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One morning long ago


Mikkel

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One morning long ago, an 1854 class shunted the Old Yard at Farthing.  

 

 

 

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The crew were slightly bored. Nothing much ever happened in the Old Yard. Just a handful of sidings.


 

 

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A carman (sic) watched them roll by, perched on his trolley (Birmingham pattern). The carmen at Farthing were famous for not using reins. 

 

 

 

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William Simmons was particularly skilled. Known as The Horse Whisperer, he worked without reins for 46 years and never had an accident. People did wonder why his rounds took so long. It turned out his whispers worked on women too.

 

 

 

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On the other side of the tracks, lad porter Herbert Pocket was busy cleaning the lamps.  

 

 

 

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Herbert had two goals in life: He wanted to drive locomotives, and he wanted to die like a hero.

 

 

 

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He was last seen in the Congo in 1924, hanging off the tender of a runaway loco. They say he was smiling.

 

 


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Meanwhile, porter Alfred Jingle watched the train draw closer.  The morning fog was thick as pea soup. He liked a good pea soup.

 

 

 

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As the wagons rolled past, Alfred tried to avoid eye contact with Thomas Grig up in the lamp. They hadn’t spoken since the lardy cake argument. They’d been friends for years, but you have to draw a line somewhere.

 

 

 

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Thomas, for his part, had other matters on his mind. A lamplighter for 26 years, he had so far scaled the lamps at Farthing 81.121 times.  He knew, because he counted. He counted, because secretly… 

  
 

 

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…Thomas had an intense fear of heights.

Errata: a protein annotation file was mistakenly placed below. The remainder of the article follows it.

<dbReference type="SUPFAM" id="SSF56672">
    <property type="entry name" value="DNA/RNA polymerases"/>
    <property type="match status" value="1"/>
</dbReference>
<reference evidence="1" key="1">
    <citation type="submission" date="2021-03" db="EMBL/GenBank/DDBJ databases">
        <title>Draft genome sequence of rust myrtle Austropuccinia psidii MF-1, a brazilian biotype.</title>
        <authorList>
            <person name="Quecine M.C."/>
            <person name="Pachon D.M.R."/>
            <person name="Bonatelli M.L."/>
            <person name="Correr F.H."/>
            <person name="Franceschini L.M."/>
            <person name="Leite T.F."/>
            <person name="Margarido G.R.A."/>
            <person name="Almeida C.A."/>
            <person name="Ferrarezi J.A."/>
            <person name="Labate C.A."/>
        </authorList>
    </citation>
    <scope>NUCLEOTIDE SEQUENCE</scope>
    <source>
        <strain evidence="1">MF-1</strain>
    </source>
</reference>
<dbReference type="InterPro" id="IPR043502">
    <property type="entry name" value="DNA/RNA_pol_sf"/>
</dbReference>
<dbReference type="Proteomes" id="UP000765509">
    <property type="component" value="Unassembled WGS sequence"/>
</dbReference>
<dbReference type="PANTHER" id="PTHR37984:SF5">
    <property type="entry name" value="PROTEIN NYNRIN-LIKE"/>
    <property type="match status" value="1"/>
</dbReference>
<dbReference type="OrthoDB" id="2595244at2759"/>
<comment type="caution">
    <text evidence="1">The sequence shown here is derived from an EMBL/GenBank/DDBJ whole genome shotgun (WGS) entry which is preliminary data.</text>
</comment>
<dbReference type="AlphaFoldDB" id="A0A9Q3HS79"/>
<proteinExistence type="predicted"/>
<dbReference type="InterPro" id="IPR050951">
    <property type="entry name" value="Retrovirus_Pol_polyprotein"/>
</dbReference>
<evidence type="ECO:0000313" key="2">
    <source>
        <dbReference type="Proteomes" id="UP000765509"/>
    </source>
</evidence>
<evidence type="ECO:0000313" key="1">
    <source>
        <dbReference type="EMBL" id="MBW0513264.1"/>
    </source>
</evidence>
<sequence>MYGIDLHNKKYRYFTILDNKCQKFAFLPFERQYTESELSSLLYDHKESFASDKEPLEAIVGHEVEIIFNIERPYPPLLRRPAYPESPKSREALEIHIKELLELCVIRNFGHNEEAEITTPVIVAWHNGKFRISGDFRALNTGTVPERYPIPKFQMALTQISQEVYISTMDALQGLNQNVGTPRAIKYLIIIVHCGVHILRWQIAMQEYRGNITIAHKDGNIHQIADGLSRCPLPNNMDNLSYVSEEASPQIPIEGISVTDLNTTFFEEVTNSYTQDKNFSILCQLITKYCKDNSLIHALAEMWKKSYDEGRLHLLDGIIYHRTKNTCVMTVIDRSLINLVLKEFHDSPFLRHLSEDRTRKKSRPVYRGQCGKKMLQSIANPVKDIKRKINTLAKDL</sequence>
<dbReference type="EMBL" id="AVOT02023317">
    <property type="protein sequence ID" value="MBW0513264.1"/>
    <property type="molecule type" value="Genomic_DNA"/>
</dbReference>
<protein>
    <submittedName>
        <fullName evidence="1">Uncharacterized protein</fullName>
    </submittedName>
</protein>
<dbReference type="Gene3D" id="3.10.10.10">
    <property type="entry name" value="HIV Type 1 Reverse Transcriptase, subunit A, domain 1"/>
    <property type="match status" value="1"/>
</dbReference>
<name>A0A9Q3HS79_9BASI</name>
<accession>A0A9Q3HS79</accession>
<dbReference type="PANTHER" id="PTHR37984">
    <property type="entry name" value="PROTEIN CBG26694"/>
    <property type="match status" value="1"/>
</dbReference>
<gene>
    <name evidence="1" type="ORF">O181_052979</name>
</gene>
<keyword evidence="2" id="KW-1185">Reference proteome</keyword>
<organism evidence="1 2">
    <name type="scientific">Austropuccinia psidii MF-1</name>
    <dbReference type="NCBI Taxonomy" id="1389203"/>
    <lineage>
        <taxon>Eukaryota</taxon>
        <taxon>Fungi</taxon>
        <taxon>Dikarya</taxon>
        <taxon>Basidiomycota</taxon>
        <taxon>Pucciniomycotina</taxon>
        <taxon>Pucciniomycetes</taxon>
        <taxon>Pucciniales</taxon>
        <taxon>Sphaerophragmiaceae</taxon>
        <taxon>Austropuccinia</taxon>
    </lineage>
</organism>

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When he finally retired, Thomas bought a one-storey cottage in Holme Fen, sawed the legs of all his furniture, and heaved a long sigh of relief.

 

 

 

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The train rumbled on through the pointwork. The unsheeted Open carried a shipment of Empty Promises. A local MP would pick it up later.

 

 

 

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Shunter John Redlaw changed the points to No. 3 siding.

 

 

 

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Known as "The Phantom" he had a manner of appearing from nowhere exactly when needed, only to disappear again as soon as the job was done.

 

 

 

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The loco propelled the wagons into the siding...

 

 

 

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... towards the covered goods dock. 

 

 

 

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Goods porter Samuel Slumkey watched the wagons approach. 

 


 

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As a veteran of the Red River Rebellion, the Urabi Revolt and the Sikkim Expedition, Samuel had travelled to the ends of the earth.

 

 

 

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It turned out, however, that the real edge of the world was right here in Farthing.

 

 

 

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As the train came to a halt, the porters prepared to put in some heavy work.

 

 

 

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Not Tom Roker though. Comfortably seated on his favourite barrow, he always found an excuse for not working. In fairness, whilst sat there thinking he invented a universal vaccine, a waterless crop, and an unlimited supply of clean energy. He never wrote it down though. He couldn’t be bothered. 

 

 


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As the crew prepared to pull back, George Rouncewell said good morning. Not to the crew, but to the loco. He often spoke to the locos.

 

 

 

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They all thought he was potty, but George had his reasons. He had worked ten years in the A shop in Swindon, before an errant bar of hot iron put a stop to it.